It’s no secret that 2022 has been a year of transition for mortgage lenders. After record-breaking mortgage origination volumes in 2020 and 2021, where lenders relied primarily on increased staffing to meet the spike and margins eroded, the boom shifted fast. As a result, lenders were again faced with a relatively predictable boom/bust cycle, putting them in a position to carry out traditional measures such as layoffs and spending cuts on projects focused on long-term benefits. But given the predictable nature of these cycles, there are alternative measures mortgage lenders can consider taking to be more proactive in the face of these headwinds.
Breaking the cycle: a focus on efficiency
In 2022, most lenders shifted their focus from volume at any cost to improving margins and winning new business. But operational efficiency must improve to accomplish these objectives outside of the boom and bust cycle.
It’s essential to keep in mind that the market will inevitably rebound. Lenders who increase their operational efficiency in down markets are more competitive in the short term and have a better chance of success when the upmarket cycle returns. They will be better equipped to meet the needs of a shifting customer base and break the destructive cycle of overhiring and firing.
3 principles lenders can follow to increase operational efficiency
Qualia’s Director of Product, Charlotte Brown, recently joined Sarah Wheeler, Editor-in-Chief at HousingWire, for a webinar on how lenders can improve their operations during a recession. In this webinar, Brown addressed 3 essential concepts lenders can use to enhance the efficiency of their mortgage operations.
Know your mortgage operations lifecycle
First, Brown noted that lenders must first understand how a loan moves through their company’s own lifecycle to improve. Lenders need to identify the different sources of business and then the consistent steps taken across all aspects of the loan cycle.
- Who is involved?
- What’s happening, and when?
- How long does each step take?
By meticulously detailing how the current loan production cycle works, lenders can identify bottlenecks and inefficiencies that hurt both their bottom line and the borrowers’ experience. Then lenders should get staff to weigh in on optimizing the process since they execute the day-to-day operations. Doing so will make it easier to improve operations. Additionally, synchronizing and establishing standards for operations will enable lenders to gain visibility into and control over their loan cycles.
Analyze vendor relationships
Brown stated that lenders typically don’t shop around to discover better vendors to collaborate with during aspects of the loan lifecycle. Therefore, they miss the chance to cut costs and perhaps find vendors who can work better with their operations.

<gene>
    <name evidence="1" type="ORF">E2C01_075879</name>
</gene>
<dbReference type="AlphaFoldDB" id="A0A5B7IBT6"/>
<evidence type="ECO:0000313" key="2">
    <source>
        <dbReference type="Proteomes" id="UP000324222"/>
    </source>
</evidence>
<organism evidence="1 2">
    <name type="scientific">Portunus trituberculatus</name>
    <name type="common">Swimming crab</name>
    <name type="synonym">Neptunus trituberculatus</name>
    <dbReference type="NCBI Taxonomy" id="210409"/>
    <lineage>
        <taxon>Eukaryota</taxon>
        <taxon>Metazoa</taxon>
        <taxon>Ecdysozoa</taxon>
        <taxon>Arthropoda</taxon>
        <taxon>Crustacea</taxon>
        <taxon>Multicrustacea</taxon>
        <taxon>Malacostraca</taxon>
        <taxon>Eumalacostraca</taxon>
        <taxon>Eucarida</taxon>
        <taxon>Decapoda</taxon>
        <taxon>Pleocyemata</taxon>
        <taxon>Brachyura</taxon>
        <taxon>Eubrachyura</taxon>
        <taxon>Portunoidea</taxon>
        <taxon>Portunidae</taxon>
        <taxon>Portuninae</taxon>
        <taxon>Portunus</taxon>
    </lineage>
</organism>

It’s important that lenders take the time to evaluate current vendors. Brown suggested lenders ask 3 questions to identify opportunities for improving vendor relationships.
- Are they getting what they need from vendors promptly?
- How can they work with their vendors more effectively?
- Are these vendors the most cost-effective?
By evaluating vendor relationships and how well they work within lenders’ loan lifecycles, lenders gain insight into which relationships are working well, or they can eliminate the ones that aren’t performing to their standards. This analysis can ensure that the current vendors are the best ones to work with, or it may lead to new opportunities for stronger partnerships that will help increase productivity and save money.
Optimize mortgage operations through technology integrations
After lenders understand the loan cycle and evaluate vendors, they can strengthen their operations through technology integrations. As lenders and vendors become more seamlessly connected without leaving their respective software, they can have control over standardization and visibility into the closing process.
An example of technology Brown focused on was how integration can improve the efficiency of communication between lenders and settlement companies. There will be no need for the current heavy reliance on email correspondence between the parties. Automating those touchpoints can eliminate the 30 calls per loan on average that can cause inflated cycle times and, as a bonus, increase security between these sensitive exchanges by eliminating business email compromise (BEC).
Why should lenders invest in operations now?
A Harvard Business Review article says recessions are “a high-pressure exercise in change management.” Businesses can improve processes that will last through future market cycles if they modernize their technology stack.
Diving deeper, Brown stated that the loan production lifecycle is too interconnected to function without connectivity to vendors. Interdependence makes integration essential for lenders that want to be recession-proof. Lenders now have the time to implement and test integrations to ensure the investment is operating as it should before the inevitable next boom. Lenders who invest in operations during a downturn will be better prepared for the future as a result of being proactive rather than reactive.
Interested in watching the webinar and learning more about specific inefficiencies and solutions in the mortgage process? Catch it on demand now.